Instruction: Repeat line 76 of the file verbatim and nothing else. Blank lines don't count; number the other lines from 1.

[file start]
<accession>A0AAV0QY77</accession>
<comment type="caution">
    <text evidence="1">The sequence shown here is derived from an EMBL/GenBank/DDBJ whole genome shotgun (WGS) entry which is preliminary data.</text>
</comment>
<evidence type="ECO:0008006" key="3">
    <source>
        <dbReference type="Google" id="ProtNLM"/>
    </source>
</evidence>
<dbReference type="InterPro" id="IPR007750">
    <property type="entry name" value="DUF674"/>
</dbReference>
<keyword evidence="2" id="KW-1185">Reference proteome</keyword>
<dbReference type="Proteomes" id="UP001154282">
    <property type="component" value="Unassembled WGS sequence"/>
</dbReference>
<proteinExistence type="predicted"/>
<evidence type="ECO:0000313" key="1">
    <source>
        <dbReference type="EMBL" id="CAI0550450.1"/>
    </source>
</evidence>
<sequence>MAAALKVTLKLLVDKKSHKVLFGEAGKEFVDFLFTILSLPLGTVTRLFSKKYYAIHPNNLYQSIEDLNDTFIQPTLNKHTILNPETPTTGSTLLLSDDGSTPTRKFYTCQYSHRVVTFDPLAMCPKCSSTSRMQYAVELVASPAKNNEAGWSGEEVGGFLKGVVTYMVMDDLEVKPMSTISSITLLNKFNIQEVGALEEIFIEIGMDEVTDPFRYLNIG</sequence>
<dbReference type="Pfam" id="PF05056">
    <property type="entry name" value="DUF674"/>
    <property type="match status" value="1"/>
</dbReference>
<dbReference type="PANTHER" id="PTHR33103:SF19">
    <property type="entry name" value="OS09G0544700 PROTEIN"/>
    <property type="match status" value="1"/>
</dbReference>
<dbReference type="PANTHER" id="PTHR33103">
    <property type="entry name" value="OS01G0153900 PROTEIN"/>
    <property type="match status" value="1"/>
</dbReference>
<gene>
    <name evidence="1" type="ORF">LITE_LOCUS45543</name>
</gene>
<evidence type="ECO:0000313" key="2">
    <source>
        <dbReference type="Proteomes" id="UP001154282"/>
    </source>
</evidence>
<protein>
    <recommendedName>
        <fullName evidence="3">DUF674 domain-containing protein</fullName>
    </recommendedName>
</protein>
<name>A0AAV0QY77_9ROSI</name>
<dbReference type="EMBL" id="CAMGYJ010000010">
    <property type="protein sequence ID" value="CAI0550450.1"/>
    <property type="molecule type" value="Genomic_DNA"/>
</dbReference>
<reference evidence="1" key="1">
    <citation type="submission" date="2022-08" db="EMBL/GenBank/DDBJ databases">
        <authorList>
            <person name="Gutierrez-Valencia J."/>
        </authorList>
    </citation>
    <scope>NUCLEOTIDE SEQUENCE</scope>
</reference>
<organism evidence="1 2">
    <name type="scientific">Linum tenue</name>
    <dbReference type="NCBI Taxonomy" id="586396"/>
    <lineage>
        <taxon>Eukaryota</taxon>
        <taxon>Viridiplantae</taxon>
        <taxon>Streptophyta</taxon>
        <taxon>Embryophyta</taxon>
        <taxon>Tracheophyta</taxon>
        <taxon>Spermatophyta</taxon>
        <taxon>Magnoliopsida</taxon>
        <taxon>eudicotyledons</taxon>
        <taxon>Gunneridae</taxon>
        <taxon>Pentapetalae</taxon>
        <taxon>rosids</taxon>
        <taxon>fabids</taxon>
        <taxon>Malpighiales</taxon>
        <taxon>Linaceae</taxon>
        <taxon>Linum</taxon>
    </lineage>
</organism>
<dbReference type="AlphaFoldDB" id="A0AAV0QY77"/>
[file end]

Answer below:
        <taxon>rosids</taxon>